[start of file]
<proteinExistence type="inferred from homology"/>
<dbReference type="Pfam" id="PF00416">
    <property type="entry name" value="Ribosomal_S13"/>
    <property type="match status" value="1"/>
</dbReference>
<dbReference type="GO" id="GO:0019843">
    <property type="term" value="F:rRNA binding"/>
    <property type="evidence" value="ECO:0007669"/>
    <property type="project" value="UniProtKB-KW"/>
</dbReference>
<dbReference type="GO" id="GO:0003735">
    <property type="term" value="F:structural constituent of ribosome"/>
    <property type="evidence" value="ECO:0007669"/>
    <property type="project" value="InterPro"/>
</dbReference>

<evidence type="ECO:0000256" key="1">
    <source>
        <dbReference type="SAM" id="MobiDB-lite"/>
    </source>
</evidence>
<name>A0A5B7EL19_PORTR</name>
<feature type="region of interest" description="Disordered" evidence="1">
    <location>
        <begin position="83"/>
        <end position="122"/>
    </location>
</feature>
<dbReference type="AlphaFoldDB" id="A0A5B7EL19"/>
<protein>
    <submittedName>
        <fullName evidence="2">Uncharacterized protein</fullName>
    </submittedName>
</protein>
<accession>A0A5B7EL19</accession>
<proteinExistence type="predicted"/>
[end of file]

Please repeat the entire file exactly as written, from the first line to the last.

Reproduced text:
<proteinExistence type="inferred from homology"/>
<dbReference type="Pfam" id="PF00416">
    <property type="entry name" value="Ribosomal_S13"/>
    <property type="match status" value="1"/>
</dbReference>
<dbReference type="GO" id="GO:0019843">
    <property type="term" value="F:rRNA binding"/>
    <property type="evidence" value="ECO:0007669"/>
    <property type="project" value="UniProtKB-KW"/>
</dbReference>
<dbReference type="GO" id="GO:0003735">
    <property type="term" value="F:structural constituent of ribosome"/>
    <property type="evidence" value="ECO:0007669"/>
    <property type="project" value="InterPro"/>
</dbReference>

<evidence type="ECO:0000256" key="1">
    <source>
        <dbReference type="SAM" id="MobiDB-lite"/>
    </source>
</evidence>
<name>A0A5B7EL19_PORTR</name>
<feature type="region of interest" description="Disordered" evidence="1">
    <location>
        <begin position="83"/>
        <end position="122"/>
    </location>
</feature>
<dbReference type="AlphaFoldDB" id="A0A5B7EL19"/>
<protein>
    <submittedName>
        <fullName evidence="2">Uncharacterized protein</fullName>
    </submittedName>
</protein>
<accession>A0A5B7EL19</accession>
<proteinExistence type="predicted"/>